It is believed that a priest came and dug a tunnel to where she was being kept and helped her escape. She remained hidden in the woods until the Duke of Canossa, who had found…

Blessed Marianne Cope from state of New York is one step away from being declared a Saint

December 15, 2011. ( The Diocese of Syracuse in New York announced that Marianne Cope is just one step away from being declared a saint.

In the 1860's, the Franciscan sister served in Syracuse, New York, before moving to Hawaii. On the Island, she ministered and cared for patients who suffered from leprosy.

The miracle that now paves the way for her canonization, involves a woman who was on her death bed, yet was miraculously cured through the intercession of Cope. The Congregation for the Causes of Saints approved the miracle after it was re-examined by a group of theologians and cardinals.

Now Benedict XVI himself, must approve the recommendation before setting a date for the canonization ceremony.

In addition to being a teacher and principal in upstate New York, Cope also helped establish St. Elizabeth Hospital in Utica and St. Joseph’s Hospital in Syracuse. Both were among the first hospitals to open in central New York. During her time in Hawaii she ope…

9 Days of Prayer to "End Abortion in Kansas Forever"

From Jan. 14th through Jan. 22nd, there will be 9 Days of state wide: Prayer and Fasting to "End Abortion in Kansas Forever".

Catholics in all four dioceses (Archdiocese of Kansas City in Kansas, Diocese of Salina, Diocese of Dodge City and the Diocese of Wichita), will pray for "An End to Abortion in Kansas Forever". Non-Catholics are asked to join in the 9 Days of Prayer which ends on the Anniversary of Roe vs. Wade, by joining in prayer, fasting and their prayer meetings, etc.. Catholics are asked to Pray, Fast, Pray the Rosary, Chaplet of Divine Mercy, Go to Confession, Attend Mass Daily and Receive Holy Communion, Pray One Hour in Prayer before Jesus in the Eucharist, make daily sacrifices and daily pray this prayer: "We entrust and consecrate Kansas to the Immaculate Heart of Mary and the Sacred Heart of Jesus forever. Amen". Over 100 Catholic churches throughout the state will offer Masses for this intention.

Demand that HHS Secretary Kathleen Sebelius, protector of child rapists, Resign

It is time for Kathleen Sebelius, U.S. Secretary of Health and Human Services,

Sign the Petition.

St. Virginia Centurione Bracelli

The saint of the day is St. Virginia Centurione Bracelli. She was born in Genoa, Italy April 2, 1587; died in Genoa on December 15, 1651, and canonized by Pope John Paul II on May 18, 2003.

Born and raised in an aristocratic family which was nonetheless pious, she longed to consecrate herself to God in the religious life, but she was pressured into an arranged marriage at the age of 15 on account of her social status, and had two daughters.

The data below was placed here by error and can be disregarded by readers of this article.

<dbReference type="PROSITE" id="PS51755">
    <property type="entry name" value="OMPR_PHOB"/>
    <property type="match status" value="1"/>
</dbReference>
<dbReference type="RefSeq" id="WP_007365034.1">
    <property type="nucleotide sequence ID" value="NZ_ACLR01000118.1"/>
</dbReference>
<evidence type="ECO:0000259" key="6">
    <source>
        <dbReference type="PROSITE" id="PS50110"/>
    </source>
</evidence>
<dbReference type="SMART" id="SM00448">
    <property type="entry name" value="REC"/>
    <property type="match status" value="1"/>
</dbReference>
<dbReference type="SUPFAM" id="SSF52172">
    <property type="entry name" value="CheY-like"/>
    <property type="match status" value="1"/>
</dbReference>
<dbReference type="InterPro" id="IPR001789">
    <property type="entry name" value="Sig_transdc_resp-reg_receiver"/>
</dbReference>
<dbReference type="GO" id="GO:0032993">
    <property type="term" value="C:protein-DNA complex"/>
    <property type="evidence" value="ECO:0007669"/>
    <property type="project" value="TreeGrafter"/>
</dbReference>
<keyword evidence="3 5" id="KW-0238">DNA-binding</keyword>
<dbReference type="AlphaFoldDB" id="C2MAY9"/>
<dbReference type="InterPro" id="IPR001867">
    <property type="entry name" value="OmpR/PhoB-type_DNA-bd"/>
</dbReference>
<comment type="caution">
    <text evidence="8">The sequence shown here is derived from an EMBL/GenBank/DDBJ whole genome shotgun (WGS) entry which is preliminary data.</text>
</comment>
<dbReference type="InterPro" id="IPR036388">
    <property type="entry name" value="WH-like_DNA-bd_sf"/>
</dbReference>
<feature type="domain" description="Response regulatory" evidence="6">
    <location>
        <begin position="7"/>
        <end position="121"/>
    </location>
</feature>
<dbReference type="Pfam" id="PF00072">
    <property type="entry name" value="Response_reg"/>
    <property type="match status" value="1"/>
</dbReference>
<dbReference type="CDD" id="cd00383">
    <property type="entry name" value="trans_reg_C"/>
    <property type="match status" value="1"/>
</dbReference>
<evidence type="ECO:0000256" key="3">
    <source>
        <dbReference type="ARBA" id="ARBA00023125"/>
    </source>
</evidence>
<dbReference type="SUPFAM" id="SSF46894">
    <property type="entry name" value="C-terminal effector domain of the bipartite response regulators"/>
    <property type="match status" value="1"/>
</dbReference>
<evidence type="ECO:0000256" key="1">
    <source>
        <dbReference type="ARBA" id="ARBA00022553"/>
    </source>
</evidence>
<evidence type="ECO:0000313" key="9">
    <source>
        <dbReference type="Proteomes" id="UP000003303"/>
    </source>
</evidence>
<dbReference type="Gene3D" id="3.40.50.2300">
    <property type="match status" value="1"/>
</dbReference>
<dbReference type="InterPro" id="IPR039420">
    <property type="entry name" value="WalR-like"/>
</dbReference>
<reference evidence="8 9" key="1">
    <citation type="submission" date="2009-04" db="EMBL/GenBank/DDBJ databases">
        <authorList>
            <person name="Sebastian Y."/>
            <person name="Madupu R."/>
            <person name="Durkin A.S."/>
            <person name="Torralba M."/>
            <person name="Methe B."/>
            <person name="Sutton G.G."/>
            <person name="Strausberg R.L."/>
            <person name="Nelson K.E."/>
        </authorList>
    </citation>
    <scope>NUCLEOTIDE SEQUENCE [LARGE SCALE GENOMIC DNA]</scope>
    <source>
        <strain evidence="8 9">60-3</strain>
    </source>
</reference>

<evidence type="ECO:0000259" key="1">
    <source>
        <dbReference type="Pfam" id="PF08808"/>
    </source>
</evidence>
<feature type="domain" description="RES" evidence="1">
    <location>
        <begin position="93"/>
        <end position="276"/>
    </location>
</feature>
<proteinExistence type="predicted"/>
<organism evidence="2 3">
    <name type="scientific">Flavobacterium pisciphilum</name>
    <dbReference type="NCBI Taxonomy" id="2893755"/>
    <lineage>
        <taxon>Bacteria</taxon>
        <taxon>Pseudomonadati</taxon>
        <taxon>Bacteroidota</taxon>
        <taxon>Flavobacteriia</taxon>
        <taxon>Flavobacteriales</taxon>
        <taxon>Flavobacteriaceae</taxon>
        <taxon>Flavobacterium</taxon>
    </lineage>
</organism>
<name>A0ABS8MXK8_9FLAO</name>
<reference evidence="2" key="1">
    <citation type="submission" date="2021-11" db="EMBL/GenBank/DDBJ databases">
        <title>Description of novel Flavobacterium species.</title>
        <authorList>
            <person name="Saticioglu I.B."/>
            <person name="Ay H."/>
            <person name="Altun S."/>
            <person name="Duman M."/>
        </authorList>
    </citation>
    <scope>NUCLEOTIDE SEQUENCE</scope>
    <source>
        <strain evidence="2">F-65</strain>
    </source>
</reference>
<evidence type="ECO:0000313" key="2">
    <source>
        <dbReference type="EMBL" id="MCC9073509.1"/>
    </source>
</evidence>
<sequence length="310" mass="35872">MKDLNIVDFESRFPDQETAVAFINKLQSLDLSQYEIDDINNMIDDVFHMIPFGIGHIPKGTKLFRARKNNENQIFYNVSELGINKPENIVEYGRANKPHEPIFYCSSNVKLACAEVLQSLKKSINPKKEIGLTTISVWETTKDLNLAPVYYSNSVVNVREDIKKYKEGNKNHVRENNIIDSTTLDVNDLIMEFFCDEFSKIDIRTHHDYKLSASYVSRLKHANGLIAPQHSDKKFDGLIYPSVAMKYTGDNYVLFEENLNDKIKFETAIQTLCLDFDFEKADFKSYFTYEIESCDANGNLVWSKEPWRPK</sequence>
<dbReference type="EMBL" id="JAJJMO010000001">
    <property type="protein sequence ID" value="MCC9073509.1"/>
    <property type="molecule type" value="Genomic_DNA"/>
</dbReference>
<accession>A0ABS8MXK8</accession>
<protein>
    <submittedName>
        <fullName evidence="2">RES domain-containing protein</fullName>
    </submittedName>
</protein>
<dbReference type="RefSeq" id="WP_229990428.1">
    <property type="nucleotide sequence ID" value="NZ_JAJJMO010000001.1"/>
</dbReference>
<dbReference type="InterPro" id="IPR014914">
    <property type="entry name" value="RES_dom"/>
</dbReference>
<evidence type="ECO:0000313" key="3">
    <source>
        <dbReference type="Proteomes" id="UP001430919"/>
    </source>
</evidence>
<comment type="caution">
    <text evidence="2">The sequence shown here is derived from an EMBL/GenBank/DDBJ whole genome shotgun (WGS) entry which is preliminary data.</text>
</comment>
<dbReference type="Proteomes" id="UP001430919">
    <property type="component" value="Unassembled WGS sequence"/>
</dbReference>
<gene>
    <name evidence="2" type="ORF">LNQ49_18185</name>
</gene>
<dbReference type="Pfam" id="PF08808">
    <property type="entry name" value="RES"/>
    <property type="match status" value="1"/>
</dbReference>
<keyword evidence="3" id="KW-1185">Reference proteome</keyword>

Her husband, a drinker and gambler, died after five years of marriage and Virginia dedicated her time to raising her children and prayer and works of charity, which she devoted herself to entirely once her children had grown up, caring for the sick, elderly and abandoned.

She founded a refuge center in Genoa in 1625 which soon became overrun with the needy and she rented an empty convent in 1631 where she cared for the sick with the help of other women, and she instructed the women in the faith.

She constructed a church dedicated to Our Lady of Re…

St. John of the Cross

St. John of the Cross (along with St. Teresa of Avila) is one of the founders of the Discalced Carmelites and today is one of their principal feast days. I wish all my Discalced Carmelite friends a very happy feast day!

Among the Church's contemplatives, St. John is one of the acknowledged masters of mystical theology. Indeed, perhaps no other writer has had greater influence on Catholic spirituality.

Gonzalo de Yepes, John's father, was disowned by his wealthy family of silk merchants for marrying a humble silk weaver, Catalina Alvarez. When forced to adapt to surroundings of poverty and hard work, Gonzalo died young, shortly after the birth of John, his third son.

John received his elementary education in Medina del Campo at an institution for the children of the poor, in which he was also fed and clothed. At 17 he found work at a hospital in Medina and was able to enroll in the Jesuit College, where he received solid training in the humanities.

In 1563, he entered the Carm…

St. Lucy, Virgin and Martyr

Today is the memorial of St. Lucy, virgin and martyr. Lucy was born of noble Greek parents in Syracuse, Sicily about the year 283. She made a vow of virginity and distributed her wealth to the poor. This generosity angered the youth to whom she had been unwillingly betrothed and who denounced her to Paschasius, the governor of Sicily. When it was decided to violate her virginity in a place of shame, Lucy, with the help of the Holy Spirit, stood immovable. A fire was then built around her, but again God protected her. She was finally executed by a sword.

As the name, Lucy, derives from 'lux' or 'light', she has become associated with festivals of light and with invocations against afflictions of the sight. Legend has it that she was blinded by her persecutors. The church of San Giovanni Maggiore at Naples even claims to possess her eyes.


against hemorrhages; authors; blind people; blindness; cutlers; dysentery; eye disease; eye problems; glaziers; hemorrhages; …

Our Lady of Guadalupe: Miracles and Hope for Human Life

Five centuries ago, in the country now known as Mexico, senseless human sacrifices were performed. Between 20,000 and 50,000 human beings were murdered a year in the Aztec empire. Most of them were slaves and included men, as well as women, and children. An early Mexican historian estimated that one out of every five children in Mexico was sacrificed to the gods.

The climax of these ritualistic killings came in 1487 when a new temple (ornately decorated with snakes) was dedicated in what is now modern day Mexico City. In a single ceremony that lasted four days and four nights, accompanied by the constant beating of giant drums made of snakeskin, the Aztec ruler and demon worshiper Tlacaellel presided over the sacrifice of more than 80,000 men.

It was Our Lady of Guadalupe who crushed the head of the wicked serpent in 1531.